MAJ Angelina Maguinness on the considerations for the use--and misuse--of air power in a COIN environment. It's a pretty fair assessment, countering some voices that think that our COIN endeavors should be more "air centric."
A couple of points, though:
-I'm not sure that her use of British employment of the RAF for imperial policing is a great example. I would think that the technical advances in air capability would be like comparing the rifled muskets of the Civil War to the M4s that we carry today; the difference in performance, reliability, and capability is so great that using mistakes made in employment of the rifled musket would be insufficient in a critique of the employment of the M4. Not an air guy, though, so I could be wrong.
-When MAJ Maguinness demures from those who state that "air power can be a replacement in COIN for large ground forces," I'd go one step further and say that the requirement in COIN is for small ground forces, and that in some respects, large ground forces prove to be just as distant as air forces. She's right on target saying that the most critical target set is the indigenous population, but large ground forces often stir up the ire of that population; they're too intrusive.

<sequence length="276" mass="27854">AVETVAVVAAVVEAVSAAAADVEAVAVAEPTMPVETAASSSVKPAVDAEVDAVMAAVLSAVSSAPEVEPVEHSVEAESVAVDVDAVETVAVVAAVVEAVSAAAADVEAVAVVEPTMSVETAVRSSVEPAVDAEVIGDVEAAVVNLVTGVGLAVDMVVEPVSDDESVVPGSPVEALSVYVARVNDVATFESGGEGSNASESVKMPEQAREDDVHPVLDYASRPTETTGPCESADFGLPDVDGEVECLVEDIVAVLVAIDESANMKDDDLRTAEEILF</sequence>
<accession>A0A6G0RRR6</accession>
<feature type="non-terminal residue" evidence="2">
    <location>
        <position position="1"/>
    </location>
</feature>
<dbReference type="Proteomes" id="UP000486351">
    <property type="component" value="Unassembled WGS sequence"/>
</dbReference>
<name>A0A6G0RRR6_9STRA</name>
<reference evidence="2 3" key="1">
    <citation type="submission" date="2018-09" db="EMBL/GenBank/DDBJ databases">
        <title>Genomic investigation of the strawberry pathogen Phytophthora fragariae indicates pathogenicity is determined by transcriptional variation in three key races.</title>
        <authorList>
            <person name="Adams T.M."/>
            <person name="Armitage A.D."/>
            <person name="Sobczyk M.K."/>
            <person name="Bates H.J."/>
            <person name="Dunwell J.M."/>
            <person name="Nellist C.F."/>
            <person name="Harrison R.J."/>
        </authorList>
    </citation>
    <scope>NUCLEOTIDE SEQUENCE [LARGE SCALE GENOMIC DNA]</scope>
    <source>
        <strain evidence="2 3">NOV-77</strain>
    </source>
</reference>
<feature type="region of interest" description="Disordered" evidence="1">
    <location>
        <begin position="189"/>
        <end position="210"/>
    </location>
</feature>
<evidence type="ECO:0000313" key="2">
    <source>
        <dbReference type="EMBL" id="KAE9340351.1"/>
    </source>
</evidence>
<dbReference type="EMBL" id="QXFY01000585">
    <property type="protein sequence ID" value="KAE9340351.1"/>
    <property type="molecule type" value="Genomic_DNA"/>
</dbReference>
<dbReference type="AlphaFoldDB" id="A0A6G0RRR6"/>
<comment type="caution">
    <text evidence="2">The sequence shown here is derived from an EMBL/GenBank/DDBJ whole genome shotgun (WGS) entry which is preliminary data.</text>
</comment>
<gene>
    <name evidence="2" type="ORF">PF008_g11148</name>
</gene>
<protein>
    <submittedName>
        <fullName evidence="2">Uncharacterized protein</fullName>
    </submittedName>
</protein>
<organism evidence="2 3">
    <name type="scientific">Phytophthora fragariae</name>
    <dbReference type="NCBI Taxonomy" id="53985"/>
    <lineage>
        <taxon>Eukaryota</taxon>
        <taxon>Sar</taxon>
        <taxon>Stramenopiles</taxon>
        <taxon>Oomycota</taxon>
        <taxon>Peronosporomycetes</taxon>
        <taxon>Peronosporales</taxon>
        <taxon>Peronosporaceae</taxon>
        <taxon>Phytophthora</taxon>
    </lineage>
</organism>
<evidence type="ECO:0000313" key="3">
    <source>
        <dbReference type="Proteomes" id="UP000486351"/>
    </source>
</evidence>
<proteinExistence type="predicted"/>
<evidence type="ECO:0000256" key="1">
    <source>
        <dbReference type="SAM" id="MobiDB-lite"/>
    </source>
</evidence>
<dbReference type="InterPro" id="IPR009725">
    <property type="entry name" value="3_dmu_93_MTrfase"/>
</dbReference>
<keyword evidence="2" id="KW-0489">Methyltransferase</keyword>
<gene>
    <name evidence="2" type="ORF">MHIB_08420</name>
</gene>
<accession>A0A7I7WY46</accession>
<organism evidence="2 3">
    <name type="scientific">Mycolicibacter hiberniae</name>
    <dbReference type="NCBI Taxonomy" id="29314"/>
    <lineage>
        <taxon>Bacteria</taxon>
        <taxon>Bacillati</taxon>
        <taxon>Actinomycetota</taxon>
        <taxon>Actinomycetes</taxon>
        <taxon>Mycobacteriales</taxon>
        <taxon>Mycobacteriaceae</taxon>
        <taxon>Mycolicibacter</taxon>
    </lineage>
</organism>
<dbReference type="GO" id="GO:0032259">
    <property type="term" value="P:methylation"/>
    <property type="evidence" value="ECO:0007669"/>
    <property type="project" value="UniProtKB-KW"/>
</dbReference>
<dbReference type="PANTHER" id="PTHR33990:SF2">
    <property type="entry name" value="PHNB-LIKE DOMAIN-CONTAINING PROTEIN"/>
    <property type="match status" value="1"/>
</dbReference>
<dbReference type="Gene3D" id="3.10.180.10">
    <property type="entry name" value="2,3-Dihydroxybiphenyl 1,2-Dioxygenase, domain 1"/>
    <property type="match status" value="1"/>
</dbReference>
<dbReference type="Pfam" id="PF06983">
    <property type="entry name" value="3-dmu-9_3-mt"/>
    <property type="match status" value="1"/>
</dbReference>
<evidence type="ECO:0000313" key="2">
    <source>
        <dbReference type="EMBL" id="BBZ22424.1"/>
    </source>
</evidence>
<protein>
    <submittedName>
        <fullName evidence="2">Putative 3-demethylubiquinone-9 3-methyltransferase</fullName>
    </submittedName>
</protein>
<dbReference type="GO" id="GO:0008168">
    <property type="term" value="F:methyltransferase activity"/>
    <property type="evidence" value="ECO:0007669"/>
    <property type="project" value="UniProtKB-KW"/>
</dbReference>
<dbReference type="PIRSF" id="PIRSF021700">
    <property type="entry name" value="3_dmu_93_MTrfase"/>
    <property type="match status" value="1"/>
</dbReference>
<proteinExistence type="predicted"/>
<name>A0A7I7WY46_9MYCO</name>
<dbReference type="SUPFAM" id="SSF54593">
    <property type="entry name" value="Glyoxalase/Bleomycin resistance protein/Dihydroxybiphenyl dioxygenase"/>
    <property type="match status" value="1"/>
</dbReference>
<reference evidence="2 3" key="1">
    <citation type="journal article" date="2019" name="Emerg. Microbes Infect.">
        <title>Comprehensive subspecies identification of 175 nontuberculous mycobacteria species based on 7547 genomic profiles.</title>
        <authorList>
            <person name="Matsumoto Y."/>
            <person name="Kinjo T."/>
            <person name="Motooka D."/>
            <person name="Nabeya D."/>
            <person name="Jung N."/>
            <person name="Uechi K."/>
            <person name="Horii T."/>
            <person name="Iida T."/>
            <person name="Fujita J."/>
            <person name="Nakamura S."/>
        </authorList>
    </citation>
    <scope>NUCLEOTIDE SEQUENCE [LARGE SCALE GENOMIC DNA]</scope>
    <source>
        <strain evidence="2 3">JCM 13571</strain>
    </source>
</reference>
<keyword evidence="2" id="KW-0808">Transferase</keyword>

-I think that most of the "Air Centric" COINistas would back off after an intellectually honest mission analysis. The real requirement for COIN is for small-ticket platforms that won't elicit tumescence from fighter jocks or ISR junkies. Small (and cheap, which means that no one wants to buy them) STOL aircraft to resupply and support small groups of warriors in the far-flung reaches of the Area of Operations are the real requirement. I don't need--or want--an $80 million platform designed for COIN, because then I'll never get to use it. Stack up procurement of the requisite numbers of Sherpa's or Twin Otters against the F-22 and the F-22 wins every time. I just can't wait for someone in the Pentagon to start pitching the Raptor as a COIN requirement.
-I violently, adamantly agree with the MAJ on the importance of intelligence, and that "Today, intelligence is operations." However, the example that she provides--the hit on Zarqawi--is the exception that proves the rule. We still have a long, long way to go before I would consider us trained and effective in the conduct of intelligence-operations fusion desired in COIN.